Speaking at a conference on 20 April, ambassador-at-large for Singapore’s Ministry of Foreign Affairs, Tommy Koh, charged that the West’s rising protectionism in the West has become a threat to Asia’s prosperity,
“I worry about the rise of protectionism and economic nationalism in the U.S. and in Europe. I see this as a direct threat to the prosperity and prospects of Asia. Asia has been able to make enormous progress because of the liberal economic order that the U.S., U.K. and other countries created at the end of the Second World War. And this liberal world order seems to be in jeopardy.” – Professor Tommy Koh, Credit Suisse Global Megatrends Conference 2017
He did not budge even when the U.S. Ambassador David Mulford pointed out that “there is no shortage of protectionism in Asia, and that “it is a major part of the Asian economic approach.”
“It is not fair for you to say there is protectionism everywhere, including Asia, so what’s the big deal about the U.S. turning protectionist. The trend in Asia is in the other direction. We are opening up the economies, liberalizing, integrating with one another,” Prof Koh said.
He added: “The trend in America and Europe is a worry, because you are going in the other way. There is a significant difference between the dominant trend in Asia — which is towards opening up the economy, liberalizing, integrating — and the trend in the West.”
The U.S. under President Donald Trump’s administration had pulled out of the multinational trade pact, Trans-Pacific Partnership (TPP). Trump claimed that the pact was a “disaster” that would hurt United States’ economy and said that he preferred bilateral trade deals. Mr Mulford defended Trump’s preference at the conference.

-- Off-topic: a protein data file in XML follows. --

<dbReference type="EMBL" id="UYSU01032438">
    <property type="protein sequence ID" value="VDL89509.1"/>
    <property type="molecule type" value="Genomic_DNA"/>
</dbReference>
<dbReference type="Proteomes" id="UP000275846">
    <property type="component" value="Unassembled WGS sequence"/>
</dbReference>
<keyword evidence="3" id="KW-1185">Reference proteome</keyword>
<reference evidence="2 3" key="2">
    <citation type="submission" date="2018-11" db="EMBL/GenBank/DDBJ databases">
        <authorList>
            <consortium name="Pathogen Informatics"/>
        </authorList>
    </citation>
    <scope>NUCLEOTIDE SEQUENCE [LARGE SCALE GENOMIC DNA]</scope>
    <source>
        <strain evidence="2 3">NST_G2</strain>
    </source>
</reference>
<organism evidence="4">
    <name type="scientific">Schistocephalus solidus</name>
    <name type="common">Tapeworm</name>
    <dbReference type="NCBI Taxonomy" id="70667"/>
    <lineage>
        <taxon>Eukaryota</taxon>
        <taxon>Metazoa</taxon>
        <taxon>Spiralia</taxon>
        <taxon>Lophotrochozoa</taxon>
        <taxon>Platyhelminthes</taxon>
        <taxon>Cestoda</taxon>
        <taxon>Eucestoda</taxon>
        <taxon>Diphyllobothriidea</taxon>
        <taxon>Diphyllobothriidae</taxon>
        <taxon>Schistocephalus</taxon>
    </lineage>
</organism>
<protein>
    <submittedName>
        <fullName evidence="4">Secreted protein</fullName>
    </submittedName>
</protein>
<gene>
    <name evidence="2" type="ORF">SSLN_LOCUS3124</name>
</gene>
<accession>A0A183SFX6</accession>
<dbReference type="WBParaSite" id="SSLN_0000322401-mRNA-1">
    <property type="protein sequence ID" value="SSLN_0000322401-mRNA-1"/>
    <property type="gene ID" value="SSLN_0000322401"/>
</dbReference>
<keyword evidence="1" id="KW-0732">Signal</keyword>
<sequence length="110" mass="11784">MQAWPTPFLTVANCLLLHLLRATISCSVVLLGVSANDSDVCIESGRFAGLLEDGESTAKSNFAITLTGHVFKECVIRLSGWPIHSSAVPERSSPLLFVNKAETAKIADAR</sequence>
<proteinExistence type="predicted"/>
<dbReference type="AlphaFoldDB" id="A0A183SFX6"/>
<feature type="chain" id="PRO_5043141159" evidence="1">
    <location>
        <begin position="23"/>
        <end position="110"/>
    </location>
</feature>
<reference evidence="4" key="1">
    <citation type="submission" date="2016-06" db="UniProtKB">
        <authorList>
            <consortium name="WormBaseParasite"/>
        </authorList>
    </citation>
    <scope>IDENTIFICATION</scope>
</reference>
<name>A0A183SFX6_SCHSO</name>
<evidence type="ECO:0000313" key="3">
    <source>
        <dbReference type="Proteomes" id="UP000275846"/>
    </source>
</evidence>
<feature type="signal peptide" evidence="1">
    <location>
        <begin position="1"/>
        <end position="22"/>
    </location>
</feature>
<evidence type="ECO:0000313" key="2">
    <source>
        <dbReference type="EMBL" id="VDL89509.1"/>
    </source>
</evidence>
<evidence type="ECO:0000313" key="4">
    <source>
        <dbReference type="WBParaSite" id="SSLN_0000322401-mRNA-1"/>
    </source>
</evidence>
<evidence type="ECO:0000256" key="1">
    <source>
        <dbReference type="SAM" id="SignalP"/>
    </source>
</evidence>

“I think smaller countries that are competitive, aggressive confident could do very well in bilateral trade negotiations and don’t always have to be involved in a large package that makes it harder to negotiate a variety of different things rather than a one-on-one situation.” – Ambassador Mulford
Prof Koh however remained unconvinced and went on to attack the new American administration’s stance on global trade saying, “you’ve been there before and I’m surprised that memories are so short in America and Americans are flirting with protectionism a second time.”
He referred to the Smoot-Hawley Tariff Act of 1930, which caused an increase in import duties by as much as 50%. Investopedia describes the Smoot-Hawley Tariff Act as such:
“The Smoot-Hawley Tariff Act goal was to increase U.S. farmer protection against agricultural imports. Once other sectors caught wind of these changes, a large outcry to incrase tariffs in all sectors of the economy followed. The increase in this tariff added economic strain to countries during the Great Depression. Economists of the time signed a petition to urge President Hoover to not pass the act, but it was signed and passed anyway. In a sign of disapproval towards this act, other countries retaliated and also increased their tariffs. As a result, banks in foreign countries began to fail and international trade declined drastically, resulting in a world trade decline of 66% between 1929 and 1934.”